Google’s Pixel Phone and other AI enabled devices are a privacy nightmare
At Google’s October 4th Pixel Event CEO Sundar Pichai introduced new products and services. He extolled the company’s advances in artificial intelligence (AI) saying “AI is going to lead the way”. It’s no surprise then, that all the new Google products have AI baked in.
These new products and services, with AI baked in, come with serious privacy concerns.
Natasha Lomas, Writing for TechCrunch
Along with two new ‘Google designed’ flagship Android smartphones (called Pixel), the first Androids to be preloaded with the company’s AI assistant (the Google Assistant), and also including fully unlimited cloud storage to suck users’ photos and videos into Google’s cloud; there were Google Wifi routers, designed to be bought in bundles to plug all those pesky in-home Internet blackspots; the Google Home always listening connected speaker, which is voice controlled via the Google Assistant and has limited support for third party IoT devices (such as Philips Hue lightbulbs); an updated Chromecast (the Ultra) to ensure any legacy TV panels are Internet-enabled; and Google’s less disposable mobile VR play, aka the soft-touch Daydream View headset — just in case consumer eyeballs seek to stray outside the data-mined smart home by escaping into virtual reality.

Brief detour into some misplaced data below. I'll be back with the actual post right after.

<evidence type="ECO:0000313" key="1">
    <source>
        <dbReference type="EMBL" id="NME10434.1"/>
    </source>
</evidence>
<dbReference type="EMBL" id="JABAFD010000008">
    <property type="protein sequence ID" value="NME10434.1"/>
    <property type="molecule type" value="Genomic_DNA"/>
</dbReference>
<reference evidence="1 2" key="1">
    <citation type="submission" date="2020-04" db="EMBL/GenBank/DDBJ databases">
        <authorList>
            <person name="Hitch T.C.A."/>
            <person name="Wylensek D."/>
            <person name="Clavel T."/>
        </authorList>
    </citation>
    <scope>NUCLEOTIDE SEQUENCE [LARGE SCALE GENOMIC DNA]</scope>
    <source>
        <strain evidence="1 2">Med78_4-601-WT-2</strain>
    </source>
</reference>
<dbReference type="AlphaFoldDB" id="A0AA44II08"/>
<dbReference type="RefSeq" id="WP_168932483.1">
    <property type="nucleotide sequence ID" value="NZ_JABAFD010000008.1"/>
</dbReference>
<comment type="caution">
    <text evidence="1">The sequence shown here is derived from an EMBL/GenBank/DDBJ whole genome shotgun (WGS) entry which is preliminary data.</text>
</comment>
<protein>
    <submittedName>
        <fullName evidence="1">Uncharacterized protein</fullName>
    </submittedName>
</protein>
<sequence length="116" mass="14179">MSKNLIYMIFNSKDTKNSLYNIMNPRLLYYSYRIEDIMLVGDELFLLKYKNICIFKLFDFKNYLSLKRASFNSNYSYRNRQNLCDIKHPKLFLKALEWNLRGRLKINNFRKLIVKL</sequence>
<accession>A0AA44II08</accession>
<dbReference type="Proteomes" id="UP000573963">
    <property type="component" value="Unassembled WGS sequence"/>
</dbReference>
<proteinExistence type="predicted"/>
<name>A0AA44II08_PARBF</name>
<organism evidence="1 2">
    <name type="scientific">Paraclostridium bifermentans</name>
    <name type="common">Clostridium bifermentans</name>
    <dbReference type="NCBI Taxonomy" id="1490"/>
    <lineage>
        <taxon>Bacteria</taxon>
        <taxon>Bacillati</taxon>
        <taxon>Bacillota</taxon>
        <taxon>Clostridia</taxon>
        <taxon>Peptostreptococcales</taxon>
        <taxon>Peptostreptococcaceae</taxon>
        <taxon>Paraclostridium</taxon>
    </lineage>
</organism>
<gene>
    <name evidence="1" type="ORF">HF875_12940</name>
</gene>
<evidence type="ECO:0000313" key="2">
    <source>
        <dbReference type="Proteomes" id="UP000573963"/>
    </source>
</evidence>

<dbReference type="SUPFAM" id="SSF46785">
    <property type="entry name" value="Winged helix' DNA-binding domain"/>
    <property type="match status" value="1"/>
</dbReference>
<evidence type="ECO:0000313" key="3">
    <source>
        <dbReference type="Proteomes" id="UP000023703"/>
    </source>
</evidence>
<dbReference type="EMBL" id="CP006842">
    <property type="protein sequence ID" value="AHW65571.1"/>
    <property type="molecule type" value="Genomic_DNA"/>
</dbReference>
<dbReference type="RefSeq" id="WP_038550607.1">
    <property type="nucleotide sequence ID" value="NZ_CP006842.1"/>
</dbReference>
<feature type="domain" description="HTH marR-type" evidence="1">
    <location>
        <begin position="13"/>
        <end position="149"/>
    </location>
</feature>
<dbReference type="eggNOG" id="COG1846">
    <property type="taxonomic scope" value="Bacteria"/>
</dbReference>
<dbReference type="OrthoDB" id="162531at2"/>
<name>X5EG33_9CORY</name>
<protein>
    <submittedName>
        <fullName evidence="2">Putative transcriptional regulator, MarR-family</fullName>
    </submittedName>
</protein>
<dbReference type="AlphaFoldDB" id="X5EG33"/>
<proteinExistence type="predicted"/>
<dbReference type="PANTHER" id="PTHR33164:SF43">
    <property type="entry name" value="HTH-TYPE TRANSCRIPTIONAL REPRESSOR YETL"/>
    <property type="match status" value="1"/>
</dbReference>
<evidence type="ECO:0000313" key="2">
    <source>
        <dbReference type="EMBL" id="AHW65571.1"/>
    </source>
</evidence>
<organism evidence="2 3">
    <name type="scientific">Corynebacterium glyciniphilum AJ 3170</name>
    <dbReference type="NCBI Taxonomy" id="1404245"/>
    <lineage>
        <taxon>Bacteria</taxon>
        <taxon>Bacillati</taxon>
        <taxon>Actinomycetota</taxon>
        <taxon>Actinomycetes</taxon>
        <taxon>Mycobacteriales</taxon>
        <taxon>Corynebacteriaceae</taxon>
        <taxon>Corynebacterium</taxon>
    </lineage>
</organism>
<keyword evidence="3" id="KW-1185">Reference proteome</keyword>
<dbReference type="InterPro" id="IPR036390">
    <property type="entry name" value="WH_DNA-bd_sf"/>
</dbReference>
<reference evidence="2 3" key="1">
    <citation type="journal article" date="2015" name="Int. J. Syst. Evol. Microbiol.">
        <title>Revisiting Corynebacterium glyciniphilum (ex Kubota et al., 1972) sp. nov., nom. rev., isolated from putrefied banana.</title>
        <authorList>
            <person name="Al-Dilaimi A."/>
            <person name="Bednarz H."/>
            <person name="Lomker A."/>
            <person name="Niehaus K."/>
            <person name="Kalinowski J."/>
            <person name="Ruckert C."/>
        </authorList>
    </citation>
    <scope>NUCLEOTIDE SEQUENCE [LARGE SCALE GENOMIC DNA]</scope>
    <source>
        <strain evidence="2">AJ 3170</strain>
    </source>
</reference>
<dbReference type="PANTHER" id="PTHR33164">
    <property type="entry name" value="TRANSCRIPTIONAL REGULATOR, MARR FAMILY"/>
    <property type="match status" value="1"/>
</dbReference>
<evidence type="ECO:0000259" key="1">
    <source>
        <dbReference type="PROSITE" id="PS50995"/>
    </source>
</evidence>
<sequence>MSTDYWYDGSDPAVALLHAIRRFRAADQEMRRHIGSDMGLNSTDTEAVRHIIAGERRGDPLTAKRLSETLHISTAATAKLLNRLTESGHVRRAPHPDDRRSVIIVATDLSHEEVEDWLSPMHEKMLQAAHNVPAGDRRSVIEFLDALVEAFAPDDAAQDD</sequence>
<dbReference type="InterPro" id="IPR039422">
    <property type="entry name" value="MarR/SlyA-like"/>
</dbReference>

The scope of Alphabet’s ambition for the Google brand is clear: it wants Google’s information organizing brain to be embedded right at the domestic center — i.e. where it’s all but impossible for consumers not to feed it with a steady stream of highly personal data. (Sure there’s a mute button on the Google Home but the fact you have to push a button to shut off the ear speaks volumes… )
That’s icky enough in my view. But what’s really not ok, Google is the seismic privacy trade-offs involved here. And the way in which Alphabet works to skate over the surface of these concerns.
What he does not say is far more interesting.
i.e. that in order to offer its promise of ‘custom convenience’ — with predictions about restaurants you might like to eat at, say, or suggestions for how bad the traffic might be on your commute to work — it is continuously harvesting and data-mining your personal information, preferences, predilections, peccadilloes, prejudices… and so on and on and on.
AI never stops needing data. Not where fickle humans are concerned.
So the actual price for building a “personal Google for everyone, everywhere” would in fact be zero privacy for everyone, everywhere.
I stopped using Google products and services a couple of years ago. At that time Google was already collecting more data than I was okay with. Their new AI enabled products and services carry Google’s invasion of consumer privacy to a whole new level.
Everyone needs to know what privacy they are giving up before deciding to go down the road with Googles new AI enabled products.